Deep down in the belly lies Gunma Prefecture and its hearty cuisine. Headlined by an affection for wheat, udon noodles are all the rage here with some of the nation's most famous varieties a source of regional pride. Along with noodles are uniquely cultivated seafood, rural hotpots and festival-bound snacks, making the area a satisfying haven for soul cuisine. Here is a simple guide to some of the regional cuisine of Gunma.
Gunma loves its wheat and as one of the nation's top wheat producers, udon noodles are a natural hit here. The local treat okkirikomi, another hotpot of earthy vegetables and rural nous, uses thick strips of raw udon noodles. When simmered in the hearty broth, this winter dish is full of juicy texture and farming flavour.
If everywhere has their own special seafood, then for Gunma, that seafood is rainbow trout. The region's version is known as ginhikari and is specially selected and raised, taking longer to reach maturity than the more common rainbow trout. Sometimes grilled, the firm, delicate and vibrant colour makes it a treat when served a sashimi.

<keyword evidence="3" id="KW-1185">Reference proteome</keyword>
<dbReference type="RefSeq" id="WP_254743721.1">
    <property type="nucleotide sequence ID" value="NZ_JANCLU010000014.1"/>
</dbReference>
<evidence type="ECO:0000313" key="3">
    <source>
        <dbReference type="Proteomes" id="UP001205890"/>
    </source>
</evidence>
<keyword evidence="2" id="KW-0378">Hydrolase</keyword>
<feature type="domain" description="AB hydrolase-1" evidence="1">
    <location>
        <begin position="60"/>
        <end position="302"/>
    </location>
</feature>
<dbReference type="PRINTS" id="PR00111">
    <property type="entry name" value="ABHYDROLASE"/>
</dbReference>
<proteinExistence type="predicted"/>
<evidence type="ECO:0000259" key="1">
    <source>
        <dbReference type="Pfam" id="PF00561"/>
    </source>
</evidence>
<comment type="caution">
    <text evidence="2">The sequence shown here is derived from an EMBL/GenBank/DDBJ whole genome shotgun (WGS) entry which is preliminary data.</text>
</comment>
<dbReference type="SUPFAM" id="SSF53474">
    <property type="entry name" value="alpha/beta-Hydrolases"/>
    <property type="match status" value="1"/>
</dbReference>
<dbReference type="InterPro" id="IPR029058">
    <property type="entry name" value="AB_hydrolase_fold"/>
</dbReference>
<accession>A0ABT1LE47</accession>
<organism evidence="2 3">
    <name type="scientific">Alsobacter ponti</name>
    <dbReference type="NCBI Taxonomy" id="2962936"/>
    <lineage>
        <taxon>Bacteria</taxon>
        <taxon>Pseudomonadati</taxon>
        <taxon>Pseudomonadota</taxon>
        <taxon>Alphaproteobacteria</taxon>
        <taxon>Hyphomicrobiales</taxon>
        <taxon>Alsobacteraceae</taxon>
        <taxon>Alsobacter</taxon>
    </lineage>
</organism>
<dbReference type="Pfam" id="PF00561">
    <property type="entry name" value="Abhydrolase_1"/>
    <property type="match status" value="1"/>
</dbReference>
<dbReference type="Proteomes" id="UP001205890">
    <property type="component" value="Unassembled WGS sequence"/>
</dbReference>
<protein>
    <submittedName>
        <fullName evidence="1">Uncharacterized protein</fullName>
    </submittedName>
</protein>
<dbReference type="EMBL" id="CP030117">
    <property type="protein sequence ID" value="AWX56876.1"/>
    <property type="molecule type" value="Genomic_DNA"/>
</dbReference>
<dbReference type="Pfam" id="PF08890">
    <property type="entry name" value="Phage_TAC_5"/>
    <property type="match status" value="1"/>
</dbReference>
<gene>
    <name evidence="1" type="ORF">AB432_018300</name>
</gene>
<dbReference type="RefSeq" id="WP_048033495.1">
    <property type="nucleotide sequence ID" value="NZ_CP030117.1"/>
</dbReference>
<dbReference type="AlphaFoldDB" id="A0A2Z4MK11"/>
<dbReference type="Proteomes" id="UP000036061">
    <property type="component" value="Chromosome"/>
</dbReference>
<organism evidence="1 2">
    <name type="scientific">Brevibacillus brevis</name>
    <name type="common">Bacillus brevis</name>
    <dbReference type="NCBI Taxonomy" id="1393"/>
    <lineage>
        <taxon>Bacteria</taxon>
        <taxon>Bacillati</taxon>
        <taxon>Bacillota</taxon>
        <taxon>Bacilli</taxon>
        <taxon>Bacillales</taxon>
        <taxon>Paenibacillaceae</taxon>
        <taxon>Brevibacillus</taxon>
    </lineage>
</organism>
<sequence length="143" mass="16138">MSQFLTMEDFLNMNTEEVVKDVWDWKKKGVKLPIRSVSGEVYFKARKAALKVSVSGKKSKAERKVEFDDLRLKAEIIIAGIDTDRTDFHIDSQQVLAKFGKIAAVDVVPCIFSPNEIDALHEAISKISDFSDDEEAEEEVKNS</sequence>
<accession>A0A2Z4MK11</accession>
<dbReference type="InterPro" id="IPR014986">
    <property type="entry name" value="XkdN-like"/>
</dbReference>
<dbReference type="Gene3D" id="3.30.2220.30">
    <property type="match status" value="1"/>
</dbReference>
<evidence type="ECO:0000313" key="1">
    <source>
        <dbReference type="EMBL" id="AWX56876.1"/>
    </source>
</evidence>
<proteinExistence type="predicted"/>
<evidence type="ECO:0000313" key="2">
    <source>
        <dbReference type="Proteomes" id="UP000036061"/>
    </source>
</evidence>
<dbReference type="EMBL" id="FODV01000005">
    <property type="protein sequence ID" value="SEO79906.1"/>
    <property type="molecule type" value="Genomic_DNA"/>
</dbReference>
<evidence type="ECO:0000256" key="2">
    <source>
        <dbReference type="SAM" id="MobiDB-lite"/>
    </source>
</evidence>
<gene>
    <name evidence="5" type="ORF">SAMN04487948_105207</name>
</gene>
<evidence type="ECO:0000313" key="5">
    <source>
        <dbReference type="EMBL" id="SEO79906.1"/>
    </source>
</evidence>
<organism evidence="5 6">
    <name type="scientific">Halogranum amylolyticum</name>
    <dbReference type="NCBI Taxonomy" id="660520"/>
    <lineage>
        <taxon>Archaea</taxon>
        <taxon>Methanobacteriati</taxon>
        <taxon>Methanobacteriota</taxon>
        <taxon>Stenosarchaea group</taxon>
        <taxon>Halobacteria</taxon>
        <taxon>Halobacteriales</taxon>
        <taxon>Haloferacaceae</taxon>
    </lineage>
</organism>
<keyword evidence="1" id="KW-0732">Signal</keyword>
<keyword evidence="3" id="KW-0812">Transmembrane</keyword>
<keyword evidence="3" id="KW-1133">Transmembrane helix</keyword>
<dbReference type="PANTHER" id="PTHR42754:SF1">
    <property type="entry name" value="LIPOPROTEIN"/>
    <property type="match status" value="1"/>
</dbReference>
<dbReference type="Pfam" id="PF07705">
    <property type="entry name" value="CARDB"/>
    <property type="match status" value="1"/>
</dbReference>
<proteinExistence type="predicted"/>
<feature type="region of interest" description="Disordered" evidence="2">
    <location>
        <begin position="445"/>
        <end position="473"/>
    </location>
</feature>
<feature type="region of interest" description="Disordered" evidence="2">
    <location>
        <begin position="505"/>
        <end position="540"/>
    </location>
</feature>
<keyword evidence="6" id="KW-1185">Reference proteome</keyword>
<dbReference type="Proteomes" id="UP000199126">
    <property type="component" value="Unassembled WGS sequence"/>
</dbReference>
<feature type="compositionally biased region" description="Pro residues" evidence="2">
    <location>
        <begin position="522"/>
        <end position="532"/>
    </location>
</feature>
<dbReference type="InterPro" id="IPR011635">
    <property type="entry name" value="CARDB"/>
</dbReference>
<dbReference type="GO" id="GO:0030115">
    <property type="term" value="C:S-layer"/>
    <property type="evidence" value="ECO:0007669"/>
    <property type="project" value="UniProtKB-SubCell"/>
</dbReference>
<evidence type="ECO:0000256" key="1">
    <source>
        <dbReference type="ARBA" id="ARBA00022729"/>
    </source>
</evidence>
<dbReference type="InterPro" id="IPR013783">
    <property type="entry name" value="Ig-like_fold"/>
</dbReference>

Considered by many to be one of the top three udon noodles in the country, Gunma's mizusawa udon competes with the prefecture's other udon varietes like the thin tatebayashi udon or the wide strips of himokawa udon used in okkirikomi. Only pure water is used in making mizusawa udon and its smooth and almost translucent texture making it an enviable treat.
Basted with a miso sauce that is both sweet and spicy, Gunma's soul food is yakimanju. Manju steam cakes are skewered with bamboo and then roasted over a charcoal flame. The aromatic appeal, fluffy texture and appetite teaser are so popular that a special festival is held each January that serves huge half metre-sized yakimanju.